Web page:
On the other hand, Unimet argues that 11 U.S.C. Sec. 1113 was narrowly drafted in response to the specific problem presented in Bildisco, and that it does not even apply to the circumstances of the present case. Unimet further contends that the insurance premiums required under the collective bargaining agreement are not properly payable as administrative expenses, a contention with which the union does not appear to differ. Accordingly, Unimet argues that the Bankruptcy Code contains no authorization for continuation of the premium payments, and thus the bankruptcy court and the district court correctly concluded that Unimet was not required to make those payments even though required by the collective bargaining agreement.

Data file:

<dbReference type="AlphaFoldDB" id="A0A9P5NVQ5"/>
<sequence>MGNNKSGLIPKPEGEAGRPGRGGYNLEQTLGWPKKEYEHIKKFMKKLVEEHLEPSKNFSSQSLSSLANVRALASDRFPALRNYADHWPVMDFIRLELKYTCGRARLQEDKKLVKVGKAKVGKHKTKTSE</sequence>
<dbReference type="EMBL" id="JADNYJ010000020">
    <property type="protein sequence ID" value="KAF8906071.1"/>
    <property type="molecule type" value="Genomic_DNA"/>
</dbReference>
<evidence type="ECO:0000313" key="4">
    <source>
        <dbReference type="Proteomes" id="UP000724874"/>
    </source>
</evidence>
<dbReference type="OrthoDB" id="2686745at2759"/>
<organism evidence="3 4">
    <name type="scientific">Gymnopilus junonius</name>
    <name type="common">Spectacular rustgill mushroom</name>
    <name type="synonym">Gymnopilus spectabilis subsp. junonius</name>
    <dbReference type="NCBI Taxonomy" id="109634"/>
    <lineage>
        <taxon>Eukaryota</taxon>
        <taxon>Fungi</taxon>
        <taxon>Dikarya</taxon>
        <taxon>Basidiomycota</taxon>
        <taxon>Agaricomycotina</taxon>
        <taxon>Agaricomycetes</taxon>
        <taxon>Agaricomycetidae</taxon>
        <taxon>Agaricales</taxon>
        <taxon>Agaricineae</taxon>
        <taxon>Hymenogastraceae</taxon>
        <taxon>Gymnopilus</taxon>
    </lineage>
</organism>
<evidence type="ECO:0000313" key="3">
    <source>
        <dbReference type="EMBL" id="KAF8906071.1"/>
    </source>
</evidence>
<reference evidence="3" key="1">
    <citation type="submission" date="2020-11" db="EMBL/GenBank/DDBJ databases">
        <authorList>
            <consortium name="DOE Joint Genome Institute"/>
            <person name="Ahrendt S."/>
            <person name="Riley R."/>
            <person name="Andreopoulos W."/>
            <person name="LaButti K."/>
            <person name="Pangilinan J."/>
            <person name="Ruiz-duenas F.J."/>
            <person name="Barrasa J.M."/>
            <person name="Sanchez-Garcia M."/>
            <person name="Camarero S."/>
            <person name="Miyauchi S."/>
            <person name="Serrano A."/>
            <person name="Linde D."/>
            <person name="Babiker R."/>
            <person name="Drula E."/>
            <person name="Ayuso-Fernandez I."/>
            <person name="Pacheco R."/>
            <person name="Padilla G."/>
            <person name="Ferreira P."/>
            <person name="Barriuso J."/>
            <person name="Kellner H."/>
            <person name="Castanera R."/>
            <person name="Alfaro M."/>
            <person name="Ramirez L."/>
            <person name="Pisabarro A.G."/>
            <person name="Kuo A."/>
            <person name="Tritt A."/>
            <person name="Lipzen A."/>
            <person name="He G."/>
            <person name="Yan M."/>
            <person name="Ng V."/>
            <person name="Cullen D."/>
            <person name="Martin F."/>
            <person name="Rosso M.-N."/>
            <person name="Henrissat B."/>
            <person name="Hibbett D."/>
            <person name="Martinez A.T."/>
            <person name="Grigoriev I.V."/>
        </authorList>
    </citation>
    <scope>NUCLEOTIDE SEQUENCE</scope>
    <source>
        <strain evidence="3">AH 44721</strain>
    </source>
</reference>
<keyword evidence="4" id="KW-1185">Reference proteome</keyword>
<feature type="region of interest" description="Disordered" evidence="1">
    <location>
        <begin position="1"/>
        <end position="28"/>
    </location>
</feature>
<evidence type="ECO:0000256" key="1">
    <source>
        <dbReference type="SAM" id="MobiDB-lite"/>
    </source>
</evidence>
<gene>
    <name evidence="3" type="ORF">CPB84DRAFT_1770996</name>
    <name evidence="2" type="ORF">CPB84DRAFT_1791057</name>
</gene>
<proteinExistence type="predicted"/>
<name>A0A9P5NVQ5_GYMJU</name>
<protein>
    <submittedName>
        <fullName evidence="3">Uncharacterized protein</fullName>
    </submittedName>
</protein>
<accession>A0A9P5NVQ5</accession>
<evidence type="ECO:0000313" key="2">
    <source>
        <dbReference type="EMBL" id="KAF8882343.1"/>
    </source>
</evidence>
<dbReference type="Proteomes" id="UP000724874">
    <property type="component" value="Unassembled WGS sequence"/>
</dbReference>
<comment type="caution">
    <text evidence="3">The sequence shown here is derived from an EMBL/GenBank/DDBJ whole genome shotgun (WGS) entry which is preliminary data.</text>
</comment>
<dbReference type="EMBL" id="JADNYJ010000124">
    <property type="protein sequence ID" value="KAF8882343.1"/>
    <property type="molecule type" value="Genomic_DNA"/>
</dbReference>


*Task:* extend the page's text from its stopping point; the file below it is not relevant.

The second line of argument concerns the significance, if any, of recent legislative activity regarding section 1113. United Steelworkers argues that certain recent legislative developments have absolutely no effect on the interpretation of section 1113 and thus should not be considered by the court in its disposition of the present case. However, Unimet argues that Congress has had ample opportunity to enact an amendment to section 1113 which would explicitly state that retiree benefits are included within the scope of section 1113. Because Congress has declined to do so, Unimet argues that this court cannot make a policy decision that Congress itself has declined to make.